Archives for May 2013

The Battle is On

Lion 1 Peter 5:8 @ponderthepath

I was on the top rung of the ladder painting my living room ceiling when the conversation started. You know the one where I start talking to the audience in my head. “Ladies, we must be vigilant. Our adversary, the devil is walking around like a roaring lion seeing whom he can devour (1 Peter 5:8).”


The longer you homeschool, you realize how seasonal homeschooling can be. Some years are planting years, and you spend your time getting the fields reading and planting the seeds. Other years are harvesting years when the fruit of your labor is gathered up.

The last couple of years have been a time of winter for our family. We have suffered hardships and have survived on the previous seasons bounty. And just as I am always so thrilled when the first hint of spring arrives, I have recently been renewed by the warmth of a new season of homeschooling on the horizon.

And with the dawn of this new season comes a strong zeal to do away with complacency and press forward with purpose and reason. We are in the midst of a battle and we are training up warriors for this battle.

The Battle

This weekend, I watched a rather long YouTube video of a recorded chat between 4 atheist. The reason for the chat was their concern with the fact that so many Christians (mostly homeschoolers) are teaching their children that God created the world in 6 literal days 6,000 years ago. One of the ladies stated that she felt that it was “immoral” for parents to teach this as truth.

We live in a society that believes women should have the right to kill their baby’s in the womb, but should not have the right to direct the learning of their children. We have millions of Americans fighting for same sex marriage stating that it has no effect on Christians (“their marriage doesn’t effect you”), and yet they want to dictate what I teach my child because finding a cure for AIDS depends on my child learning “real science”.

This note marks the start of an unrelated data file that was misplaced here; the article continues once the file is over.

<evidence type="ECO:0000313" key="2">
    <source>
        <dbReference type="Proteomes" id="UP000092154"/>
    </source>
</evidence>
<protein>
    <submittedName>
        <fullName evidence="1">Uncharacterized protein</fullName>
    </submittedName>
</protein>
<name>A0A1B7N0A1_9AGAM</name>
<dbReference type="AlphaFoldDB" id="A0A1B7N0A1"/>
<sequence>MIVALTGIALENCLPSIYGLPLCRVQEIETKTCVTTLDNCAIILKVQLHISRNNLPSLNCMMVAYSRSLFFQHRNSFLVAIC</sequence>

The Warriors

Back in 2006, there was a speaker at our church that was talking about creationism and the book of Genesis. I had never heard of the speaker before, nor had I heard anyone put all the pieces of the puzzle together like he did. He answered questions that I had had for years concerning dinosaurs and the different races of people and how animals change over time.

He presented information from Christian men and women who were scientist in all different fields. And he showed that each time true scientific methods are used, the truth of the Bible is always made clearer. Science never contradicts the Word of God and will always prove what the Bible says is true.

Over the years, I have listened to this man speak many times and am so thankful for men like Ken Ham who stand and speak the truth even when faced with adversity.

The Victory

Ken will be speaking at a homeschool convention this summer, where the aforementioned atheist group will be protesting. Their hope is to silence those of us who stand for Biblical truth. I am hoping to attend the convention, not because I like being in the middle of turmoil…I don’t.

In fact, I could very easily stay at home and think to myself, “This is a free country. They can’t tell me what to teach my children. Homeschooling is legal and always will be.” But the fact is, our freedoms will only remain intact if we are vigilant in standing up to the enemy. Hard earned freedoms will only remain if we work hard to keep them.